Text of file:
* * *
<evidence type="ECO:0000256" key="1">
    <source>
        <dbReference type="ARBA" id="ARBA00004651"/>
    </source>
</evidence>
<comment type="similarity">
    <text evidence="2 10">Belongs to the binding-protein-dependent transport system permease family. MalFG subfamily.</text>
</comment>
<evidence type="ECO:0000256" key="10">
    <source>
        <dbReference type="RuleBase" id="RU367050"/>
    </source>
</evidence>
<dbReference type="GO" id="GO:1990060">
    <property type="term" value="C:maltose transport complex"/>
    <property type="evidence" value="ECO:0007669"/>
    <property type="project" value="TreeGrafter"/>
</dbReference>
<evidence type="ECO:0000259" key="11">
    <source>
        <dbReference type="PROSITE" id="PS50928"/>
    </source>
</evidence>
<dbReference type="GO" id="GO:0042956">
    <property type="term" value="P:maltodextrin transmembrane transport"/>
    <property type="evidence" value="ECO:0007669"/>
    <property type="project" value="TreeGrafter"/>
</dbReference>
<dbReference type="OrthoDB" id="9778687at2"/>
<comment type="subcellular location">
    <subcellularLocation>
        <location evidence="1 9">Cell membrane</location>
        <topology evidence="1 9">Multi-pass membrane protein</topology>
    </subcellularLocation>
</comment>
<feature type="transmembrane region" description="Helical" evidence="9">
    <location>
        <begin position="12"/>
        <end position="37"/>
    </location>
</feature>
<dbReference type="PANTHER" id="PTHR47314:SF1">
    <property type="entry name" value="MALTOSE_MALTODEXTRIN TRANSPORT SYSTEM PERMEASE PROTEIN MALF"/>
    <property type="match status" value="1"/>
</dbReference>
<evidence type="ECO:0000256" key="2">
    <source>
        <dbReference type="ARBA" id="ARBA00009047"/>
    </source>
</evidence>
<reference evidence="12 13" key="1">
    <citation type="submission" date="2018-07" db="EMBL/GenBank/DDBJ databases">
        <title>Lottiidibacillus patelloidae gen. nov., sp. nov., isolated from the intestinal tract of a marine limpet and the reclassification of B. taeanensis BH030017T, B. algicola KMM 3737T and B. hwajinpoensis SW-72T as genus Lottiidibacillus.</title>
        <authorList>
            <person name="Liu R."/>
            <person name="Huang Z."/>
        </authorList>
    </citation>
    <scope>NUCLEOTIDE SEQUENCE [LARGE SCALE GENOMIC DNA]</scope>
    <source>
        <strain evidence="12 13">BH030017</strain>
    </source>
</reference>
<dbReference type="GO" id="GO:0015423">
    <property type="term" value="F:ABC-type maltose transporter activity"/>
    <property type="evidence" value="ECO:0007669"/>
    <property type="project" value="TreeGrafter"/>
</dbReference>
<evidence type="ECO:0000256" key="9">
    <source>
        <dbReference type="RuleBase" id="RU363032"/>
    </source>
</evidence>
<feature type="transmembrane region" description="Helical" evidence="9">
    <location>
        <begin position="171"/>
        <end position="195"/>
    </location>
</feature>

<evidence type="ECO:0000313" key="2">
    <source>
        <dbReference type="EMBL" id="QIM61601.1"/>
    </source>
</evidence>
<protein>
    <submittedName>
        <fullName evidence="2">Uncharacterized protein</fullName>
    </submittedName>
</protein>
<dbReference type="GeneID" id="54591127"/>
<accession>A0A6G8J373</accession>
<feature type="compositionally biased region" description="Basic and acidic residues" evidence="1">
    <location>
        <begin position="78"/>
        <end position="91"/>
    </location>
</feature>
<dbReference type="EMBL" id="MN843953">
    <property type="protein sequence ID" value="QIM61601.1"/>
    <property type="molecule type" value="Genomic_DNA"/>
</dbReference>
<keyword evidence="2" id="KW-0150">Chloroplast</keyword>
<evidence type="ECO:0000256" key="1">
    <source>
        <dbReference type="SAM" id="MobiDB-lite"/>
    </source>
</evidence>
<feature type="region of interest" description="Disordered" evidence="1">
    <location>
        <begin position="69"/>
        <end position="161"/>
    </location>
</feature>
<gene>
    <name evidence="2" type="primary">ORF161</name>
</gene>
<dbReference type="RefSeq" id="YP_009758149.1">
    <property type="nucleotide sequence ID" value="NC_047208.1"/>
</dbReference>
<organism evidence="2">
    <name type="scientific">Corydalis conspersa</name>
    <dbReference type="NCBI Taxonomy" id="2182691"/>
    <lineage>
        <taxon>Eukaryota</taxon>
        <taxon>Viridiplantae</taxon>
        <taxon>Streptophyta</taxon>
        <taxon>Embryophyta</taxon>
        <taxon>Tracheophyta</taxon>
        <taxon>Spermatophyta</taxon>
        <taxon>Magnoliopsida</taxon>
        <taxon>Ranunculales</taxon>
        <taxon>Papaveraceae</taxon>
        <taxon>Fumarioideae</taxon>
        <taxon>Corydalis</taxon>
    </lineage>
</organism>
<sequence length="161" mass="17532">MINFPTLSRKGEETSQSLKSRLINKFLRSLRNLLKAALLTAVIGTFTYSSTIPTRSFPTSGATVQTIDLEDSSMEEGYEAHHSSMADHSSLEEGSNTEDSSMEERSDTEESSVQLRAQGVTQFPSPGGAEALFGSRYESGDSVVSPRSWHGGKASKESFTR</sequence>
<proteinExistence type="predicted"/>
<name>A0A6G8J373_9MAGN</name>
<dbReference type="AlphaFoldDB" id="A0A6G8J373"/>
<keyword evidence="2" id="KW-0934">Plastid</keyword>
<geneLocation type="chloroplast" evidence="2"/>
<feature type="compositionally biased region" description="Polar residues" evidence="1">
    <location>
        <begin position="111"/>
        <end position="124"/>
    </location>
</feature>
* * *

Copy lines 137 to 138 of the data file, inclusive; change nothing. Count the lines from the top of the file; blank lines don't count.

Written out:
<sequence length="161" mass="17532">MINFPTLSRKGEETSQSLKSRLINKFLRSLRNLLKAALLTAVIGTFTYSSTIPTRSFPTSGATVQTIDLEDSSMEEGYEAHHSSMADHSSLEEGSNTEDSSMEERSDTEESSVQLRAQGVTQFPSPGGAEALFGSRYESGDSVVSPRSWHGGKASKESFTR</sequence>
<proteinExistence type="predicted"/>